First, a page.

Creative Interpretations

Vindication comes a year after "Agent 307" prevented Mahotella Queens from performing at I-Fest

This Saturday, when South African Zulu mbaqanga singers Mahotella Queens bring their indestructible sounds of Soweto to the stage at the Houston International Festival, I-Fest band booker Susie Criner says she will feel "wonderfully vindicated." That's because Criner booked the Afro-pop superstars for last year's festival, only to see the gig canceled by a California INS agent's creative interpretation of a visa guideline that had been stricken from the books for five years.

The Immigration and Naturalization Service employee in question, identified only as "Agent 307," refused to believe that this clause had been deleted from the guidelines in 1996. "It was just an old clause that this one agent thought still applied to the approval process. Frankly, he was just wrong," says Criner. "That clause just obviously didn't make any sense -- it put too much of an onus on the promoter."

Not to mention too much of an onus on the reading comprehension of Agent 307. Even if the law had still been on the books, his/her interpretation was as creative as Charles Manson's understanding of the White Album. The clause stipulated that the artist had to be "culturally unique." No problem there -- the Queens invented a genre of South African music and were, according to the German-based World Music Expo, the reigning World Music Artists of the Year. But the venue also had to be "culturally unique," and Agent 307 interpreted this to mean "culturally unified." Venues that the Queens could play, according to 307's interpretation, had to be expressly dedicated to South African music -- in other words, all those Zulu, Khoisan and Bantu celebrations that so clog the American festival season.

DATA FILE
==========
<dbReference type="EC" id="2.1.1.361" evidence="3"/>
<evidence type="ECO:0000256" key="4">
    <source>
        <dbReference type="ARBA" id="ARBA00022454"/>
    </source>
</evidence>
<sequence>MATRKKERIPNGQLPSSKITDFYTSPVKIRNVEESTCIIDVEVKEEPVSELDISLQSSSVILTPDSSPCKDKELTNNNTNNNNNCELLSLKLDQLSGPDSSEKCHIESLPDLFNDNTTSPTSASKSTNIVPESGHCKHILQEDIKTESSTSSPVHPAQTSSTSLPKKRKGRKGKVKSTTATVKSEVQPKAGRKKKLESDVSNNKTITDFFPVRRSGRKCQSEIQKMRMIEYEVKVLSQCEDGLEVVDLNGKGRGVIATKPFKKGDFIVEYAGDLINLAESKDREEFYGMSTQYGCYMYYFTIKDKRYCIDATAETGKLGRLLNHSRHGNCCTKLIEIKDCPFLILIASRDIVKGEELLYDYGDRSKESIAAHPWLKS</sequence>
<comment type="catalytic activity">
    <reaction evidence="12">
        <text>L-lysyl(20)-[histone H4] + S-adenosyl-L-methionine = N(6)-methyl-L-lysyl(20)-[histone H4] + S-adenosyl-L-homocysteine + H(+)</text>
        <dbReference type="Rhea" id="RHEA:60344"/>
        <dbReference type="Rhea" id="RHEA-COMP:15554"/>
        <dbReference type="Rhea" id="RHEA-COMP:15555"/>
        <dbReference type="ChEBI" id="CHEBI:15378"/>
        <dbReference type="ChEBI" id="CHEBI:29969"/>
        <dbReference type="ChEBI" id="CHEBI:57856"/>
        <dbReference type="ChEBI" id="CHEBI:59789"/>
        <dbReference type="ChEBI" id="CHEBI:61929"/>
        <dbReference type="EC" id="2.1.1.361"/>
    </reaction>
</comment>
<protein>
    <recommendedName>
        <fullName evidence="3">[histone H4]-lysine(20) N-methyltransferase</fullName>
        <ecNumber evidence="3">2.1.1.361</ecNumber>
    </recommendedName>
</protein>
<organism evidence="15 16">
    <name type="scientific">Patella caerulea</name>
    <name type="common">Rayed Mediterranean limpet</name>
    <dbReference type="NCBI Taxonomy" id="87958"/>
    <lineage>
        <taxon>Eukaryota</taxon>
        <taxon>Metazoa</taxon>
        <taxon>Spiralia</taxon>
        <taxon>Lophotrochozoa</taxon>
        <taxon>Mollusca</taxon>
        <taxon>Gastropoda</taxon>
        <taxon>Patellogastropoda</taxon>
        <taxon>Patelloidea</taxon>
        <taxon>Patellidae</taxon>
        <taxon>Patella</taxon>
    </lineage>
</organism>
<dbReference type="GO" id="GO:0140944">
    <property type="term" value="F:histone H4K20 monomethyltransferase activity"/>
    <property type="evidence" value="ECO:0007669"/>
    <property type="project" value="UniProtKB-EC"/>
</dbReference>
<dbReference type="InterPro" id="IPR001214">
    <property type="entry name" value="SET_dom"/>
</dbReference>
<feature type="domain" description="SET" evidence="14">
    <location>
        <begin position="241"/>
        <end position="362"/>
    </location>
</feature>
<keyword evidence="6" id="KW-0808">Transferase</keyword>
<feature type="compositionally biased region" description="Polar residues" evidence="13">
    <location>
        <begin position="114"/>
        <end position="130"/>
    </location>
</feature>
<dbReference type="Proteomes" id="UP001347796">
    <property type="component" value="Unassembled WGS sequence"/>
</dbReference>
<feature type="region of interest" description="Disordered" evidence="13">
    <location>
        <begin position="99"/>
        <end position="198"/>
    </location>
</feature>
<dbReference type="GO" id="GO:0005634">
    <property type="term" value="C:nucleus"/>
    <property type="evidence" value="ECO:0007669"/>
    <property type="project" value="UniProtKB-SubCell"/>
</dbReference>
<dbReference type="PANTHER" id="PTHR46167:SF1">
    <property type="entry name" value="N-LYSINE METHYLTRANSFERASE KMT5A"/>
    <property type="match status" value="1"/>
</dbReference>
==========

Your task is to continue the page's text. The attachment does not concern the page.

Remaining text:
"It simply came down to great stupidity on the part of an individual INS agent," says Criner. "The agent stated that every venue that the Queens were playing had to be specifically dedicated to the preservation of South African music. Of course, none of the venues they were booked to play -- the International Festival, New Orleans Jazz Fest, the Festival International de Louisiane in Lafayette, even the Kennedy Center show -- qualified."

Nothing -- not written appeals from Nelson Mandela and Ted Kennedy, nor the fact that it was to be the Queens' sixth trip to America -- could sway Agent 307. And so the Queens stayed home on the veld. Eventually their record label reapplied through the Texas INS Office, which saw the same documentation that had been presented to Agent 307 and approved the Queens' application in exactly one hour. But it was too late to salvage their Houston gig, not to mention those in New Orleans and Lafayette, though they did make it to their show at the Kennedy Center.

Mahotella Queens booking agent David Gaar estimated that the Queens lost about $60,000 in the fiasco, but as he told New Orleans's Gambit Weekly last year, far more damaging was the blow to their prestige and fame. "It was really devastating to them," he said. "Those profile events were so critical. If the damage wasn't so strong, this whole thing would have been comical."

In the same article, Jonathan Ginsburg, an immigration attorney who helped draft the new laws governing INS regulation of overseas artists performing in America, called Agent 307's misinterpretation and misapplication of the expired clause "a complete error of law" that "should be an embarrassment to the California Service Center."

So take that, California! We may have swindled your state out of billions in the recent bogus-energy crisis, we may be death-penalty fanatics with bazooka racks on our gas-guzzling SUVs, we may be stark-raving conservatives with Bibles in one hand and a bottle of Pearl in the other, but at least our INS agents can read.

Scuttlebutt Caboose

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